KS shoplifting laws sending repeat offenders straight to prison www.privateofficer.com
Wichita KS April 30 2012 For one shoplifter, stealing a utility knife with a $1.59 price tag tipped sentencing so he received a prison term measured in years — not months as he had been on his 18 prior thefts and shoplifting convictions.
Latiseia Stano was sentenced to 57 months and placed on probation, but that was revoked when he violated probation, according to court records.
Convicted shoplifters who earlier were placed on probation or short jail sentences are facing years in state prison based on beefed-up state statutes used by the Shawnee County District Attorney’s office.
Prosecutors use the aggravated burglary statute plus a new state statute that transforms multiple shoplifting convictions to a felony. That equals prison terms.
Anyone who commits three shopliftings, which equals a felony, is a super shoplifter or serial shoplifter, District Attorney Chad Taylor said.
The district attorney’s office has used the statutes to prosecute shoplifters 75 times.
“Purpose of the program is that our business partners in the community were sick and tired of being stolen blind,” Taylor said.
The district attorney’s office released a list of 12 super shoplifters, including Mark E. Lucas, 42, of Topeka, who is serving 11 years and six months for shoplifting-related cases and faces yet another case.
Here is how the prosecutions work.
Of the two offenses prosecutors use, the more serious crime is aggravated burglary. When someone shoplifts from a store, the store often bans him or her from returning. The ban extends to all stores in a commercial chain and doesn’t have a time limit.
If the offender re-enters the store, that triggers the elements of an aggravated burglary, senior assistant district attorney Matt Patterson said.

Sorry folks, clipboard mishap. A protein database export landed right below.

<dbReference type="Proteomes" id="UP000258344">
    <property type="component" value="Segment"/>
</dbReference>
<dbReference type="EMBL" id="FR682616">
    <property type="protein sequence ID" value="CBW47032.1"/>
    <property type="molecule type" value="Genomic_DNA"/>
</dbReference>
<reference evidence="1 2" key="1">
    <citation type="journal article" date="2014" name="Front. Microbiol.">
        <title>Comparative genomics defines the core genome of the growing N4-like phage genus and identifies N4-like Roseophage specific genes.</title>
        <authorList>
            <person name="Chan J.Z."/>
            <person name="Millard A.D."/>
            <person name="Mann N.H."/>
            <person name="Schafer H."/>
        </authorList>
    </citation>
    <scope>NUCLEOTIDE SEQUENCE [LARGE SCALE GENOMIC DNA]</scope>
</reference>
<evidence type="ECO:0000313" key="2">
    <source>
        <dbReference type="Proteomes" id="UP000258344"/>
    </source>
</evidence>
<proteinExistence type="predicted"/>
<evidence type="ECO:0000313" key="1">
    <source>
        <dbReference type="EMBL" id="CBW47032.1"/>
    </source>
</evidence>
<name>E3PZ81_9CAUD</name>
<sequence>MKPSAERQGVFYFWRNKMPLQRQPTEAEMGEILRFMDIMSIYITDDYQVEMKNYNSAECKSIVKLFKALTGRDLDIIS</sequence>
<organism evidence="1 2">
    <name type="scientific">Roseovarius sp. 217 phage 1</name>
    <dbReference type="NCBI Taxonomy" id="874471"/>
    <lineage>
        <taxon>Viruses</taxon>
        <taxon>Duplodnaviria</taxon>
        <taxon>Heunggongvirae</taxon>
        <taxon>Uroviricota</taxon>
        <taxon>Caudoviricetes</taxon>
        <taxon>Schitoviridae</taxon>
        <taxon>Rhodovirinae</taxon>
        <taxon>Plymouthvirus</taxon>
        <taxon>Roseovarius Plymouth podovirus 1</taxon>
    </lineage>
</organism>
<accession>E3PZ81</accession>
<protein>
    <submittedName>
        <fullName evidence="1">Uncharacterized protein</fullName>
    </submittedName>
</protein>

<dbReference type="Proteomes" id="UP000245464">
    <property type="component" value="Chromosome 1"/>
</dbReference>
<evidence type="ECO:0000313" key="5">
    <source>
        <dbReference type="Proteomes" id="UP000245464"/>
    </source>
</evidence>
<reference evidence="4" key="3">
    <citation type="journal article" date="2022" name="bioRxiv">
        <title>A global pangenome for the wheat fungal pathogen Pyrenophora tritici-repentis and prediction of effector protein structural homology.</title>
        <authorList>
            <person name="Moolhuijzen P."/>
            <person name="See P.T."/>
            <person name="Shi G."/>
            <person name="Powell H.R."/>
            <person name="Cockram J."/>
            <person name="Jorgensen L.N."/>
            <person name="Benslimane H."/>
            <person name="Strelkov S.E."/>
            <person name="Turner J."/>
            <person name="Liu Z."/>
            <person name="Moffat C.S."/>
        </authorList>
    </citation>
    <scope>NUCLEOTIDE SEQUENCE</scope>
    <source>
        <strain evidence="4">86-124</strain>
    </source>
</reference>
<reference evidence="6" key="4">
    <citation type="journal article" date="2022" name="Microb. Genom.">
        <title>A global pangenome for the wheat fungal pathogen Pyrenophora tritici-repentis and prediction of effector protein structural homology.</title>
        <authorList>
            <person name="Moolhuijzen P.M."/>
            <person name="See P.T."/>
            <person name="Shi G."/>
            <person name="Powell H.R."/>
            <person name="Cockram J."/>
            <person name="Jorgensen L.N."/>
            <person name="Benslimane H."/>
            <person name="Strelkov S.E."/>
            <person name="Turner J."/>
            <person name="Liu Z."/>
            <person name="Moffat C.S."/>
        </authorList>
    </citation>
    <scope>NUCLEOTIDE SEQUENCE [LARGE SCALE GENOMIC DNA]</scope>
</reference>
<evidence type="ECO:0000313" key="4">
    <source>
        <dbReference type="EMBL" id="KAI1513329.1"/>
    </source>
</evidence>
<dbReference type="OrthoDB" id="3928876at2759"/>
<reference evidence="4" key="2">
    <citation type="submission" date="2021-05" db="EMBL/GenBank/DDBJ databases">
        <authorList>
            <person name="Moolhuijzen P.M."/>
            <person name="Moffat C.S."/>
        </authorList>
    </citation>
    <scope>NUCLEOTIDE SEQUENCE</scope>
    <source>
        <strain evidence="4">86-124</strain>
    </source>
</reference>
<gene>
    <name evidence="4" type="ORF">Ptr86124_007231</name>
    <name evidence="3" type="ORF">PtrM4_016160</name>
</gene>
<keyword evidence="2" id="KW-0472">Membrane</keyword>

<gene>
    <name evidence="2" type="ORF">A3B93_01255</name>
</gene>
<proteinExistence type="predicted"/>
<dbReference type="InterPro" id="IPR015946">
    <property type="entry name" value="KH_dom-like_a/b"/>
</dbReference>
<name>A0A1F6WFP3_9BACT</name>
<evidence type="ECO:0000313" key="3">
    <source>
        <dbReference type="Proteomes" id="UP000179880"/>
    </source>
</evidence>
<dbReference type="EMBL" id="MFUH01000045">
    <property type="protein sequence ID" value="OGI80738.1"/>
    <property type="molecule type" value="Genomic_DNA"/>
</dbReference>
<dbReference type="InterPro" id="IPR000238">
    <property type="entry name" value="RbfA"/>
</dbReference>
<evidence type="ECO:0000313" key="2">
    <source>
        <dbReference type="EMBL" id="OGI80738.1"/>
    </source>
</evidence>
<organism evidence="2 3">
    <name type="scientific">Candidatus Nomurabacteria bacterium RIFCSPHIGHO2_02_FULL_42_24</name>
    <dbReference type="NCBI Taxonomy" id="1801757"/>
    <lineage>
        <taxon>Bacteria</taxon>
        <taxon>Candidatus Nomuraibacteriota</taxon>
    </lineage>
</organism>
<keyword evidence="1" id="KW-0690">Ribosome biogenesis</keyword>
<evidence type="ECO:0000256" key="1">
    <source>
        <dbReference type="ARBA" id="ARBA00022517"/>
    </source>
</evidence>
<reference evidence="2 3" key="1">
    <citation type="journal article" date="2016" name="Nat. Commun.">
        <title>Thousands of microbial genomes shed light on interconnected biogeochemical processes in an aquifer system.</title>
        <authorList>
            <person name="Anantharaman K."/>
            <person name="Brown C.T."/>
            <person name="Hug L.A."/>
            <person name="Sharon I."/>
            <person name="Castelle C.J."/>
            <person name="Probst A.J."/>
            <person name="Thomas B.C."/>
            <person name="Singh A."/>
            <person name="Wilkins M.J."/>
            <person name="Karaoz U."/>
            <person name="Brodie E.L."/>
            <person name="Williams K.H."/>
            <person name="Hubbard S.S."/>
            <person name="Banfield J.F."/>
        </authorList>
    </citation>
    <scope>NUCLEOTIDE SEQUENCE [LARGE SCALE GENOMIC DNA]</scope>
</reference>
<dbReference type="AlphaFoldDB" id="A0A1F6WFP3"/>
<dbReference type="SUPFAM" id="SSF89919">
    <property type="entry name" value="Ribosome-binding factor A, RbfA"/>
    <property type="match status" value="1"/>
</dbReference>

Those elements are entering an occupied business without authority with the intent to steal something, according to Kansas law.
An aggravated burglary is a person felony on the Kansas sentencing grid. The grid combines the number of a defendant’s past convictions with the crime’s severity to determine the prison sentence.
Convictions for person felonies rapidly move an offender up the sentencing grid into heavier sentences.
For instance, someone without a criminal history or only one misdemeanor conviction has a criminal history I. Someone with one person felony has a criminal history D, which carries a minimum sentence of 50 months. Two person felonies is a B criminal history with 114 months, and someone with three person felonies has a criminal history A with 122 months.
Put another way, the number of person felonies “dramatically” increases the prison sentence, Patterson said.
The second crime is theft with two prior convictions.
According to a Kansas statute, a shoplifter earlier convicted of two misdemeanor shopliftings faces prosecution of felony theft if he or she commits a third shoplifting.
A first-time shoplifter normally would be sentenced to 12 months of probation and carries a maximum sentence of one year.
David McDonald, Lucas’ attorney, said the penalties are too severe.
“I think it has gone too far,” McDonald said, adding that entering an occupied home, another type of aggravated burglary, isn’t the same as a shoplifting.
“The penalty doesn’t mix with the actual harm done,” McDonald said.
Lucas’ addiction to crack cocaine fuels his stealing to get cash to buy crack, Lucas has said a number of times in court.
The scenario is that Lucas drinks a few beers, he gets drunk, he wants to buy crack, he steals a DVD player, and he buys crack, McDonald said.
“I take full responsibility for these crimes,” Lucas told Shawnee County District Court Judge Mark Braun before he was sentenced. “I’ve been an addict for 23 years,” adding he never committed a crime while he was sober.
Lucas’ shoplifting combined with aggravated burglaries boosted him to a criminal history A, and he was sentenced March 7 to 10 years and two months for aggravated burglary.
In district court on Wednesday, assistant district attorney Jessica Domme said Lucas had 33 convictions on his criminal history.
Besides shoplifting-related offenses, the crimes include interference with a city officer, misdemeanor battery, drunk driving, driving on a suspended license, and felony obstruction of an officer.
“He is one of those people we call a super shoplifter who hasn’t stopped,” Domme said in court.
Domme recommended Lucas receive two 16-month sentences for two more theft convictions. McDonald recommended concurrent sentences.
“Walmart will be safe from my client for at least 10 years,” McDonald said. The judge added 16 months to the sentence of 10 years and two months.
Lucas next will appear in court on May 8 on pending charges of aggravated burglary and theft with two prior convictions.